Helping to improve public administration
We reported on 17 performance audits in 2016–17, one more than last year. This is the most performance audit reports the Audit Office has produced in a single financial year. In these 17 reports, we made 102 recommendations to improve public administration.
Performance audits aim to inform parliament and the public about how well government programs are delivered and ultimately improve public administration. They examine whether taxpayers’ money is spent efficiently, effectively, economically and in accordance with the law.
These audits may review all or part of an entity’s operations. Some audits consider particular issues across a number of entities. Where we find performance gaps, we make practical recommendations.
The extracts in the box below from published responses to our reports indicate the value the entities we audit attach to our recommendations in improving public administration, and the collaborative approach we adopt.
Published agency responses to our reports
I thank the Audit Office for this [Red Tape Reduction] report which will help inform the future of policy in this area.
Department of Premier and Cabinet
Treasury welcomes the contribution from the Audit Office towards further strengthening evaluation in New South Wales and broadly supports the directions of the recommendations. Stronger evaluation informs resource allocation and regulatory decisions and leads to improved outcomes for citizens.
I would like to thank the review team of the Audit Office for working with the officers of the department to make this [Planning for School Infrastructure] audit a worthwhile and constructive exercise
Department of Education
Opportunities to improve value to parliament
Parliament is our primary stakeholder and our work supports its role in holding the government to account. Our reports are frequently referred to in parliamentary debates and in budget estimates hearings.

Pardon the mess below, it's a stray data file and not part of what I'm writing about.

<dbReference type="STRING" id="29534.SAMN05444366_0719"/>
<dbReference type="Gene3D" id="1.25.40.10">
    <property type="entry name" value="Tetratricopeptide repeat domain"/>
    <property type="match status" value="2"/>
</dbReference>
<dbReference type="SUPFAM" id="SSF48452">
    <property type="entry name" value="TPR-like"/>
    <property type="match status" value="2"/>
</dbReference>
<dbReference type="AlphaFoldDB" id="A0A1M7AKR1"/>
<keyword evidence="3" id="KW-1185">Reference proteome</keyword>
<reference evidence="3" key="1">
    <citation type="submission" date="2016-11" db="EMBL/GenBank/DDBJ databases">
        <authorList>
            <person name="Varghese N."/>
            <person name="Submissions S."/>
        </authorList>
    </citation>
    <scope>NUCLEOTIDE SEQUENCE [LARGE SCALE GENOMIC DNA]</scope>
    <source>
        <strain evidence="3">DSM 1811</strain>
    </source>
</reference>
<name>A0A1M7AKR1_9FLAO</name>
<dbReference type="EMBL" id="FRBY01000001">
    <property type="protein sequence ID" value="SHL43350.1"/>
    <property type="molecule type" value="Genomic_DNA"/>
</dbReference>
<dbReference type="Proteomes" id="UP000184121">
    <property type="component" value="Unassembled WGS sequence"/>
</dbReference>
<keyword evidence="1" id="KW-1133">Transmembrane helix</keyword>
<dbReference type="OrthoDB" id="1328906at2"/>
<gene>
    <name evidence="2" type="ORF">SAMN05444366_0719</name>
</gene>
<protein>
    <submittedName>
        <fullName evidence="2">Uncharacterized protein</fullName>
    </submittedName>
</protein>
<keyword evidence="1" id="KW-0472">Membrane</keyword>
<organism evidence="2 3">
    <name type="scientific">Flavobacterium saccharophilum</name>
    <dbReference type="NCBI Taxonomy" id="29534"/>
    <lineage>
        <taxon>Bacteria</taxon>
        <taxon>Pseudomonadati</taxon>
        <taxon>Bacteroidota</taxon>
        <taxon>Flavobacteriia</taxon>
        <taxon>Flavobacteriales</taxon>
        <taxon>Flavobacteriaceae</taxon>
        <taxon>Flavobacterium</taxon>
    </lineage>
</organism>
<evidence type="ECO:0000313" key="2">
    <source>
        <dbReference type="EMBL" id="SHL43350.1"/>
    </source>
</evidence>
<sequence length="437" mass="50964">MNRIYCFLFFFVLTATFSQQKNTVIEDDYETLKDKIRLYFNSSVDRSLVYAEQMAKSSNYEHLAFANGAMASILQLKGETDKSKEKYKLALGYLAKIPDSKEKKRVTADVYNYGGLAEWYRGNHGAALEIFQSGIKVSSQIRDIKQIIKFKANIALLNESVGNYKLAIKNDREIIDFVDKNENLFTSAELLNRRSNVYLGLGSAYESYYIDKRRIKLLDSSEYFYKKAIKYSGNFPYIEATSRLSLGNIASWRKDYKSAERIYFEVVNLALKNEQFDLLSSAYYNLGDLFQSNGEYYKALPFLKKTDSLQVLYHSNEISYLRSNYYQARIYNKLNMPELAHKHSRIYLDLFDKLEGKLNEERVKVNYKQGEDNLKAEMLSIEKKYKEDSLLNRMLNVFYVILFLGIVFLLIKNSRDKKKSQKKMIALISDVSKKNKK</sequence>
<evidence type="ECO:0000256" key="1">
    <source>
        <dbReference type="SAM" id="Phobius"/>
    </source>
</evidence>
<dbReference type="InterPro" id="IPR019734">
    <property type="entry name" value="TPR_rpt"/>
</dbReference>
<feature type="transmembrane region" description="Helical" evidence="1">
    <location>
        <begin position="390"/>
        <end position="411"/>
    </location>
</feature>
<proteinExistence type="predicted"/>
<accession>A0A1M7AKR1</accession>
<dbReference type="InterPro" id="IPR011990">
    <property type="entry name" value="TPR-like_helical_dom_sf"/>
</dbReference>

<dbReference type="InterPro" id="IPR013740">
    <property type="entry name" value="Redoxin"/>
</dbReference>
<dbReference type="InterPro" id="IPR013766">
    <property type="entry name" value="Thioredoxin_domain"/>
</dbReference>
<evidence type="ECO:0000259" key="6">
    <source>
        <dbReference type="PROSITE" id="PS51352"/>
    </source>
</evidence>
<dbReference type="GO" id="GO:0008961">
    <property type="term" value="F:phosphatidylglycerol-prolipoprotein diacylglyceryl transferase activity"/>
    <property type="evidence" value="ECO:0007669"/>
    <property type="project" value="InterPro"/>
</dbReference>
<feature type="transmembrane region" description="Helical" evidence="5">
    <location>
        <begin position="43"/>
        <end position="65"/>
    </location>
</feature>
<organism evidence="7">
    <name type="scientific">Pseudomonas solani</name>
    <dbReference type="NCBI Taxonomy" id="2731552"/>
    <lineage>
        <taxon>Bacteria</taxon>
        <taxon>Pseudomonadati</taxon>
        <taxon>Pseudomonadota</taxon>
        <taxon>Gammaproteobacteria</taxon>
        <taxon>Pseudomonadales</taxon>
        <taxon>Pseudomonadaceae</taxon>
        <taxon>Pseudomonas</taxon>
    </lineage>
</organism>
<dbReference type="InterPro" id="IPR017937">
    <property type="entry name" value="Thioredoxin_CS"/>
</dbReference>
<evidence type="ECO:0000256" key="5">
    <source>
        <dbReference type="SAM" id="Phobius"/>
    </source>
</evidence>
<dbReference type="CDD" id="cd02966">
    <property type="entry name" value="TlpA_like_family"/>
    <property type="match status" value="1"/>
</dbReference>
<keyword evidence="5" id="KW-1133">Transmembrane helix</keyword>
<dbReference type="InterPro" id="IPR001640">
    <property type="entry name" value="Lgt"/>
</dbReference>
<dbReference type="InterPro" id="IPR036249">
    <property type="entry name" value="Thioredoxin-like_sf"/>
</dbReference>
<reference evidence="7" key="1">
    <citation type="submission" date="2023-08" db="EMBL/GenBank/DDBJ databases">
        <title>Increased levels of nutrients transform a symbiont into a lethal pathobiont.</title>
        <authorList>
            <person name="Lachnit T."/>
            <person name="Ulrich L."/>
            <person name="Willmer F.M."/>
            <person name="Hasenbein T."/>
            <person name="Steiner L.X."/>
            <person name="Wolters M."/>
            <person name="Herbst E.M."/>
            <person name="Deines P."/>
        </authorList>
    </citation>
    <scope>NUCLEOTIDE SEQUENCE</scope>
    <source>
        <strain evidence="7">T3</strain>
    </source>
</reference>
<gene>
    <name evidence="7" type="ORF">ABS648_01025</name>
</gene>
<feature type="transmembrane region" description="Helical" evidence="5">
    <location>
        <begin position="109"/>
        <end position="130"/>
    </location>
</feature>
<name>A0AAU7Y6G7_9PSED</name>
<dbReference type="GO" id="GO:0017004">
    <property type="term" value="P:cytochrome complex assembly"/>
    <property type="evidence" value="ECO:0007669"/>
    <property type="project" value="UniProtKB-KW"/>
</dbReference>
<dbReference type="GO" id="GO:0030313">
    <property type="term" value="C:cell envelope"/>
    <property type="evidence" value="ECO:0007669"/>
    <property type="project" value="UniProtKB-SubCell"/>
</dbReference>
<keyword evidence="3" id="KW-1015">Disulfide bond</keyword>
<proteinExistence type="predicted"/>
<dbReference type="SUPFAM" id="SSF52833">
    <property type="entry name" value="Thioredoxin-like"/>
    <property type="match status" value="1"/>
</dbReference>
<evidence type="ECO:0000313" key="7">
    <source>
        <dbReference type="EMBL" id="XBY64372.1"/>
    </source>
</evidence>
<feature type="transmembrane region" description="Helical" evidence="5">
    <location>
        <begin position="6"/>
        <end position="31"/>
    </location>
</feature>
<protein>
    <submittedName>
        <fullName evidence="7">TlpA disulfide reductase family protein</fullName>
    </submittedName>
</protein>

Parliament is an important source of suggestions for performance audit topics and audits required by specific legislation.
Although we add value to the parliamentary process, there are always areas to improve in as illustrated by the comments made by parliamentarians in a recent survey:
‘There is lots of valuable information in those reports but it takes time to look for specific information.’
‘Could be promoted more. Also, Parliamentary briefings have fallen away in the past year. PAC needs to work with the Audit Office to reinstate these.’
Average cost of performance audits was below target
The average cost of performance audits published in 2016–17 was $272,166. This was below the target of $308,000 and two per cent higher than the 2015–16 result of $266,726.
The slight cost increase of our performance audit work can be attributed to loss of team members where remaining work was completed by more senior staff, as well as several complex topics requiring increased involvement of senior staff.
Our cost target for performance audits in 2017–18 is higher than last year due to an expectation that our first performance audits of local government will be more expensive than our State government audits, given this is a new sector for us.
Choosing performance audit topics
Our three-year performance audit program focuses on the NSW Government’s ‘NSW – Making it Happen’ priority areas and contemporary public sector risks and opportunities. Alongside this program, we continue to work with parliament’s Public Accounts Committee and other key stakeholders, to focus on important issues. We also ensure our program is sufficiently flexible to allow us to respond to emerging priority issues.
Leveraging internal and external expertise
In more complex audits, Performance Audit draws on support from senior management and expertise from across our organisation. This provides industry knowledge, agency liaison and data analysis. Performance audits also use specialist advisers for cultural advice, survey design, industry expertise, research and analysis. Five performance audits completed in 2016–17 used external advisors.
Number of performance audits completed
Average cost of performance audits $’000
The year ahead
In 2017–18, we will focus on further improving our performance audit topic selection process and better communicating to stakeholders how we choose performance audit topics.
We will continue to improve how we engage with our external stakeholders, including parliamentarians, in an effort to improve the impact and relevance of our audits and increase the value we deliver to the public sector. This is core to our ‘Influencing for Impact’ strategic initiative for 2017–18.
Also in 2017–18, we will deliver our first local government performance audits. We received the mandate to undertake such audits in October 2016. We expect these audits to include substantial stakeholder consultation given the local government sector will be learning about performance audits and we will be learning about the local government sector.
In 2017–18, we will work with the NSW Data Analytics Centre (DAC) on our performance audit of demand management at NSW Ambulance. Drawing on the DAC’s expertise will increase the depth of our insights into this audit topic, and help identify new ways data can be used to understand and improve performance.